The Wairarapa area in the south-eastern corner of New Zealand’s North Island is one of the country’s most underrated road trip regions.
Yeah, yeah, we all know about Martinborough and its wine industry. But there is a lot more to this region that a few bottles of high-class plonk.
There’s a clue in the name – it means “glistening waters”, given by Maori explorer Haunui who saw its lake and rivers from atop the Tararua Ranges to the west.
For the most part it is a soft and gentle landscape of pancake-flat plains that snuggle between the western mountains and a range of low rolling hills to the east.
Most drivers traversing the region take State Highway 2, the main trunk highway, but the best road trip is the run from Martinborough on a back road, Route 52, north to SH2 at Waipukurau.
This is heartland NZ, the back of beyond, the bush, the wop-wops, or, as an Aussie would say, out the back of the black stump. And that’s exactly why townies should go and see it.
This is where salt-of-the-earth folk work the land and earn the overseas funds that allow townies to enjoy the lifestyle to which they have rapidly become accustomed.
Out here there are no smashed avocados on toast and soy latte brunches on a Sunday morning.
Bit like that wonderful line in the first episode of Downton Abbey when the Dowager Duchess, for whom the days pass in a seamless blur of leisure and pleasure, asked “What’s a weekend?”.
Out here there is a mob of sheep to be moved, cattle to be drafted, hay to be fed out. Day after day working on a to-do list that never seems to get shorter.
It’s the kind of road on which a driver coming the other way will laconically lift a hand from the steering wheel in a “you-OK?” wave.
But go there also because it is such a beautiful landscape, so very classic rural New Zealand.
This is a record of a road trip I took in March of 2021. It’s a loop that follows State Highway 2 south from Woodville, turning away to Martinborough then picking its way back north along Route 52, a little-travelled (by visitors) but particularly pretty back country road to rejoin SH2 at Waipukurau 80km east of Woodville.
Back in the day when I was a young and stupid (I have friends who would opine that only one of those characteristics has changed) we used to have racing time trials (in Morris Minors or Austin Sevens!) through the now-closed Manawatu Gorge road between Woodville to the east and Ashhurst to the west.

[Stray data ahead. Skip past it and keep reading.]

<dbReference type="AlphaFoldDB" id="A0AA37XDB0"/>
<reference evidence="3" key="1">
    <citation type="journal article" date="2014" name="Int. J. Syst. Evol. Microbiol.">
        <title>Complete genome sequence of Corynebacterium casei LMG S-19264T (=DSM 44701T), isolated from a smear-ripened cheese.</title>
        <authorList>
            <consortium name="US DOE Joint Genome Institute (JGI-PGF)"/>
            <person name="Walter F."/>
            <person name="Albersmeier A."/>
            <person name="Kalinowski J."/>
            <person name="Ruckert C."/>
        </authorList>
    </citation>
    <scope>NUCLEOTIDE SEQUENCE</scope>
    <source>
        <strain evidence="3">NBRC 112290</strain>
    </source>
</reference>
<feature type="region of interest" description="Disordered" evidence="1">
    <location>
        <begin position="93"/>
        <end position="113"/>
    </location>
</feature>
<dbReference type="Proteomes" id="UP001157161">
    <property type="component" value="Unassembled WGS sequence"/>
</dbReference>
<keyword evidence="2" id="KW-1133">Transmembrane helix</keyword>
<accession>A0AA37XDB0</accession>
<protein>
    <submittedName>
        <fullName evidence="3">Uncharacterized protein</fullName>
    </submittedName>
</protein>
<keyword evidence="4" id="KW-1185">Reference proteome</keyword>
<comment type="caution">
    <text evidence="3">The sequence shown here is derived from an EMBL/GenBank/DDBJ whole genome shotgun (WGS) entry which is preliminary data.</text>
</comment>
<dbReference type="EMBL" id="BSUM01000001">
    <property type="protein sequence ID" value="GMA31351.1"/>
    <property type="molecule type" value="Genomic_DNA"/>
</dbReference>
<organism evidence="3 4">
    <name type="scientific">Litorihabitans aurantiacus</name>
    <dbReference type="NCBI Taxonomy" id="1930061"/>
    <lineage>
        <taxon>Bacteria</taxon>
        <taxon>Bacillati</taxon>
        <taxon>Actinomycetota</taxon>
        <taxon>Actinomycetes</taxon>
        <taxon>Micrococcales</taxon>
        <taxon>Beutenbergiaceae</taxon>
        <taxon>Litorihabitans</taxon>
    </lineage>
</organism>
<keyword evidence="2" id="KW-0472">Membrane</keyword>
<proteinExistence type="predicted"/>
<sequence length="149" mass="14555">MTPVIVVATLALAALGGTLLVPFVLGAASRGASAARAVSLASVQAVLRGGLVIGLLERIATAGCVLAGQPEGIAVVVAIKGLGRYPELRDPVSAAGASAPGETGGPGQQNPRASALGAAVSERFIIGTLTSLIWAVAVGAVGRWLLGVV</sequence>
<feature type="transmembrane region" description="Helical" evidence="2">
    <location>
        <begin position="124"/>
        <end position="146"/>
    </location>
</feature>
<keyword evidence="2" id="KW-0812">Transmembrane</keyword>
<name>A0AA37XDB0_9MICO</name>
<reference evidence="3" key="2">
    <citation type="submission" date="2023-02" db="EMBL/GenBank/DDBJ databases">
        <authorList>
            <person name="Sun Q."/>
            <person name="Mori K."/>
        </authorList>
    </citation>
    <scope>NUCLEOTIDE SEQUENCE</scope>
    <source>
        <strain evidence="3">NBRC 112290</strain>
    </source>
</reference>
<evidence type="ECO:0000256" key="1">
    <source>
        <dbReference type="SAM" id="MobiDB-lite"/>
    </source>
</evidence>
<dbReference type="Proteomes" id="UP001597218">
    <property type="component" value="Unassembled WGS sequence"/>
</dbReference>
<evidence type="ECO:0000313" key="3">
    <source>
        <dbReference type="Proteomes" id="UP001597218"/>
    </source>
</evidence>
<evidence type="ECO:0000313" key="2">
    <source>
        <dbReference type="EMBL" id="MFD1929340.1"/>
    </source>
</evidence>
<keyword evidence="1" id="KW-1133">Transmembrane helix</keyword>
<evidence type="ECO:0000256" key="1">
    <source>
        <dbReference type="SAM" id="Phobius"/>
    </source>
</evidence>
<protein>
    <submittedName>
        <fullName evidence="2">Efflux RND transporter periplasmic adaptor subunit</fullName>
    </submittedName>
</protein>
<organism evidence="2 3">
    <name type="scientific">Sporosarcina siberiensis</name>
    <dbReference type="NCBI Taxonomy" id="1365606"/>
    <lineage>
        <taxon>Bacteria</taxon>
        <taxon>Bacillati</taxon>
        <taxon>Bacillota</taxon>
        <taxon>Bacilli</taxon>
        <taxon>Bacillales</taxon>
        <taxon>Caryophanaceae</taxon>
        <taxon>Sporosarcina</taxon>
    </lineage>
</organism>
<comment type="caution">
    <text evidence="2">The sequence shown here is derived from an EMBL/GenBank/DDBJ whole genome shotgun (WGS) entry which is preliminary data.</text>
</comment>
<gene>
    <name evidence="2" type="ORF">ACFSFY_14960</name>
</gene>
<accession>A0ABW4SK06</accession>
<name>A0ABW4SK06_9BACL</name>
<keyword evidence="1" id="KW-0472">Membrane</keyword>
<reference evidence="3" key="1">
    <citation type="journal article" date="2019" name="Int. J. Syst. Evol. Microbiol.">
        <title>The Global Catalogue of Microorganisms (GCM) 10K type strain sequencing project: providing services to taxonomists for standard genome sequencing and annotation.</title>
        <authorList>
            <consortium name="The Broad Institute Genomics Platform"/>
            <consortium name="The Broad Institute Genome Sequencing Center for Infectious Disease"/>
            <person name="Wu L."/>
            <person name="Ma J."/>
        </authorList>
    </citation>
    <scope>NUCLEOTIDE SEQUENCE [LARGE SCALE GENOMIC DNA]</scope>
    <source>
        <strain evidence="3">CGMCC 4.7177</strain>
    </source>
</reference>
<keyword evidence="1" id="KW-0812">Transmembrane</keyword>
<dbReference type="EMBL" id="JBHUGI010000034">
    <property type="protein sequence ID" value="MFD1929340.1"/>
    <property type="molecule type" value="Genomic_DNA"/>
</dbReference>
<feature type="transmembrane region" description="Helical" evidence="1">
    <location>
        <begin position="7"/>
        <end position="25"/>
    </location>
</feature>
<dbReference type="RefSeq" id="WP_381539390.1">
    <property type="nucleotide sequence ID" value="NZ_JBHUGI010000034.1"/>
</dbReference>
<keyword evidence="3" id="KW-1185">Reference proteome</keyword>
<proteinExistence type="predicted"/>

In recent years, that road became impossible to maintain because of constant rock falls so these days to get from my old home town of Palmerston North to the eastern side of the Ruahine Ranges involves either taking the Pahiatua Track from PN to Pahiatua, or the Saddle Rd from Ashhurst to Woodville.
Neither of them could be described as suitable for road trip cruisin’. Accent on cruisin’.
I‘ve been over the Pahiatua Track a couple of times in the past two years. It’s not too bad . . . bit twisty and winding in places but nowhere near as problematic as in those same said “back in the days”.
This time round I decided to take the Saddle Road. I can’t remember when I last drove it. Indeed, I’m not sure I ever have. It was just such a pig of a road. Why would you bother taking it if you could race the clock around the bends of the Manawatu Gorge?
Now much improved but still a twist, turn and climb. It does, however, have a couple of redeeming features: Wide-screen views both east and west, and an up-close-and-personal encounter with a wind farm.
View of the Manawatu Plains from the Saddle Rd with the Manawatu River in the distance.
Te Apiti Windfarm on top of the Ruahine Ranges near Palmerston North
I started by following the “Saddle Rd” signs through the village of Ashhurst but you can pick up the track at any point that takes your fancy.
Expert navigator tip:
Traveling from the west, In Woodville the Saddle Road leads on to Oxford Rd and Woodlands Rd which will bring you to back on to the old State Highway 3. SH3 ends at the intersection with SH2.
Play area in Fountaine Sq on Pollen St which runs parallel to the main st on the south side.
Police on the main st.
Campervan Dump Site on Normanby St, on the western side of the township..
Toilets in Fountaine Sq on Pollen St and at the i-Site on SH3..
Visitor Information: Tararua i-Site, 45 Vogel St (SH3). Ph 06 376 1027 Email firstname.lastname@example.org
Useful website: http://www.thisiswoodville.co.nz/
Woodville Campground Ross St. Very simple camping ground behind the Woodville Community Centre. Power sites. Key at Caltex Service Station on Vogel St (the main drag).
Ferry reserve At Balance Bridge on the banks of the Manawatu River. Freedom camping allowed. Follow old State Highway 3 out of town.
Woodville Bakery 80 Vogel St (the main road).
Fish n’ Chips
Fish Spot 47 Vogel St (the main road.). Ph 06-376 4495. Gets almost universal acclaim.
One way to fix your place in the world. Signpost to all the other Woodvilles. In the centre of the town.